Amidst the mess of my kitchen table, we are planning out our day and talking about the only permitted remembrance:
"We've got Rona on that list, right?"
"Why are we picking up peat moss, don't we have enough?", he says.

I toy with joking, - you can never have enough Pete, what's the matter, you don't like Pete? Well, Pete on you. But my heart's not in it.

It's for Karen, she's doing the Mother's day gardening show. There you have it. I've said the word. But, it's less about the word and more about the fact I wasn't asked to speak this year. Did they imagine I would fill the stage and the room with dead baby words? Did they wonder if I would water the pots with my own tears and not a watering can?

How little they know - my tears are so bitter and salty, they would wither all they touch.

He yells down the stairs "Add construction adhesive, and a splitter for the hose." We didn't drain and bleed the taps last fall, preoccupied as we were, and the water expanded and the tap ruptured, just like our lives. I have no idea why he wants construction adhesive.

Another question I will not ask.

We will drive around the city, turning the radio from station to station, trying to stay one step ahead of that word, putting stuff into the back seat. I will only think of the car seat for the truck once. We found it second hand. It was from a friend and we never picked it up, or mentioned it again.

I wonder if she is hanging on to it for us, leaving it in the corner of her basement, as unwilling to get rid of it as we are unwilling to take it?

We will skip the signs at the stores.

(Although, I will wonder - why would a mother want a bundle of insulation for a present? Is there too much heat in her life, or is it just too cold?)

I will think about buying a candle, the one's from the church store, with the replaceable inserts. You know, like we got at Marriage Encounter, back when we were young and naive and had not started down this road. And I will wonder what I would put on it, and I will think about stickers and names and colours, but the entire prospect will overwhelm me, and I will decide that it's fine without.

I won't specify what the it I can cope without, is.

And we will dig and pound and scrape and plant and turn over soil. We will exhaust ourselves, and we will plan the next day, which is only a Sunday, and we will not look at the calendar, and we will not think about the other names on this day.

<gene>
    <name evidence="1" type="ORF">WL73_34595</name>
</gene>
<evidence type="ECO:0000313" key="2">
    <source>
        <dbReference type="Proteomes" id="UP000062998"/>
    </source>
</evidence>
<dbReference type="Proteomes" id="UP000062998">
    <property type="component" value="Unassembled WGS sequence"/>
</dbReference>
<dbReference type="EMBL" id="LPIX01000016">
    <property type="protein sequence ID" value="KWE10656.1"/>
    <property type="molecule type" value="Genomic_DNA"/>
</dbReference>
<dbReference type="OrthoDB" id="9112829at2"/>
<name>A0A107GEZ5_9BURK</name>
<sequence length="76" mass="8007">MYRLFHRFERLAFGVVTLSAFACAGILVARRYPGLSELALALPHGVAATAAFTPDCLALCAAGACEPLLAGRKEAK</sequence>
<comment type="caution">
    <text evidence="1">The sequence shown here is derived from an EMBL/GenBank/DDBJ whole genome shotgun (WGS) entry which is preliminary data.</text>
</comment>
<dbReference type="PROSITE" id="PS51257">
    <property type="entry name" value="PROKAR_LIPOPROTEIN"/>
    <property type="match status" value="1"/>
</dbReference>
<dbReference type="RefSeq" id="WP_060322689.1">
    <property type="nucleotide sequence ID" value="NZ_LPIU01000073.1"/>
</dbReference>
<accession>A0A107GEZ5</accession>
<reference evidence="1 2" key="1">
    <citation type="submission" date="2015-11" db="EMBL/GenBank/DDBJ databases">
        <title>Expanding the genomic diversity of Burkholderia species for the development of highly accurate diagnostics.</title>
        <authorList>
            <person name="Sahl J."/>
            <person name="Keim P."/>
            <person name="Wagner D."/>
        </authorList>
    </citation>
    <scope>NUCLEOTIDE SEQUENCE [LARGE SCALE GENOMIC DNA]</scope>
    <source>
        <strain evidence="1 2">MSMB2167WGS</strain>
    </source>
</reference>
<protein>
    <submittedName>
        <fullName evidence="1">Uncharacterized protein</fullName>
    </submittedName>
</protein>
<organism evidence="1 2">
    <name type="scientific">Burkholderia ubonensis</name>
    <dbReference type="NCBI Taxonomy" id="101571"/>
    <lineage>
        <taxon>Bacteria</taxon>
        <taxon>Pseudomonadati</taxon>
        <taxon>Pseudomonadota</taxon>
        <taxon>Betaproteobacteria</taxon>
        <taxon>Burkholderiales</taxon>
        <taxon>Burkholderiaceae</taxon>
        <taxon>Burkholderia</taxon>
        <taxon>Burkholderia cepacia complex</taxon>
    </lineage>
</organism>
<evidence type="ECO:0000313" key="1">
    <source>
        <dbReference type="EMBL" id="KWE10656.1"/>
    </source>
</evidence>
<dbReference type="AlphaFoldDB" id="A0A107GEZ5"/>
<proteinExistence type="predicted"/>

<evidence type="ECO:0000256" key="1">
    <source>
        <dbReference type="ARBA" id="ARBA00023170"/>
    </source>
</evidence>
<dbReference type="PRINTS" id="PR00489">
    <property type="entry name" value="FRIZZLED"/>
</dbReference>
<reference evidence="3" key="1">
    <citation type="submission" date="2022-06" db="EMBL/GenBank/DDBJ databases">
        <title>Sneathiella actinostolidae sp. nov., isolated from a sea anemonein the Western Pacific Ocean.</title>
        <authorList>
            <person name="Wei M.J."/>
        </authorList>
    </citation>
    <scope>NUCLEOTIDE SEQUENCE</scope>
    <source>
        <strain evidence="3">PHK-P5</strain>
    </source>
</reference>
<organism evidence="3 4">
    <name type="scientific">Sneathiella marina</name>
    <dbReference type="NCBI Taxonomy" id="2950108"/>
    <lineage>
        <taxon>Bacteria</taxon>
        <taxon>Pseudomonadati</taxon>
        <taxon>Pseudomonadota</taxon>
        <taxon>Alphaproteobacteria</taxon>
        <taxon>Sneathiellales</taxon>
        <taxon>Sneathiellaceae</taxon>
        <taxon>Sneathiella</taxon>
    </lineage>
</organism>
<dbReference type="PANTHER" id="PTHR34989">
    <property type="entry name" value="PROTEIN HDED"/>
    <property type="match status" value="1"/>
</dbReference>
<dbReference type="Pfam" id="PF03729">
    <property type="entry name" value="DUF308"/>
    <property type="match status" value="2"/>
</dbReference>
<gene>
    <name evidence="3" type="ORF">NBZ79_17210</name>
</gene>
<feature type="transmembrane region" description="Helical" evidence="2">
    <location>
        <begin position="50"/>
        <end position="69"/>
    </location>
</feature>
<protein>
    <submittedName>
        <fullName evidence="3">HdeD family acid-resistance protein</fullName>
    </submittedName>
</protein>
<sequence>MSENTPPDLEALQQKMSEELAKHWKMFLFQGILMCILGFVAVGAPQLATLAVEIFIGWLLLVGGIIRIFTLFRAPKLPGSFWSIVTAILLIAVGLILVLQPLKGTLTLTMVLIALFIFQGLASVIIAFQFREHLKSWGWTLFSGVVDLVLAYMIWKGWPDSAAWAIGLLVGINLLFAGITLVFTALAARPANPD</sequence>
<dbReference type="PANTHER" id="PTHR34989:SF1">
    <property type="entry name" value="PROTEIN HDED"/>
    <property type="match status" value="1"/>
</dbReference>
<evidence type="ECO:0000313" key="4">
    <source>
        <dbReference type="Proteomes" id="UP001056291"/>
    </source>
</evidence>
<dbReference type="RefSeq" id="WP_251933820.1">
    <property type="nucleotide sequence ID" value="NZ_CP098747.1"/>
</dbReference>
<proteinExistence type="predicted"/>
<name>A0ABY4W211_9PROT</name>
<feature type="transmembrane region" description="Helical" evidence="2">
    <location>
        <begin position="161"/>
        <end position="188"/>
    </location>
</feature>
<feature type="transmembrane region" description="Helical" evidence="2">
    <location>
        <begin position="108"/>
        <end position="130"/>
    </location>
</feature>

And I will decide that I should plant the almost dead, sad looking Easter lily from that awful baptism Sunday, although, I'm not sure why, it won't live past the winter. And I will hope to God that no one comes by with flowers from church, because the house is a mess, and I will just cry, again.

And I will buy purple glimmer gloss nail polish for my toes, and I will not think of not being able to paint them last winter, because I could not bend over, and I will not look at my finger nails which are ragged and rough and bitten to the quick.

And I will think of others, who are stuck in this terrible place, and those who are divided between children in each of two worlds, and those who are not in the same world as their children, and I will think:

Somewhere in this city, someone is about to give birth. I hope they have better luck.

And I will think about what still remains to be done tomorrow, and I will paint my toe's and I will weed and plant and cook and knit.

In a cathedral in San Francisco, a priest will light a candle, and he will place it at Mary's feet, and he will recite Our Fathers, and a few decades of a Rosary that I am not theologically comfortable with, and perhaps he will pray for us, and he and He and she, another mother - they all - they will remember.

My soul glorifies the Lord
and my spirit rejoices in God my Savior,
for he has been mindful of the humble state of his servant.
From now on all generations will call me blessed,
for the Mighty One has done great things for me — holy is his name.
His mercy extends to those who fear him, from generation to generation.
He has performed mighty deeds with his arm;
he has scattered those who are proud in their inmost thoughts.
He has brought down rulers from their thrones but has lifted up the humble.
He has filled the hungry with good things but has sent the rich away empty.
He has helped his servant Israel, remembering to be merciful to Abraham and his descendants forever, even as he said to our fathers.
The Magnificat
Luke 1:46-55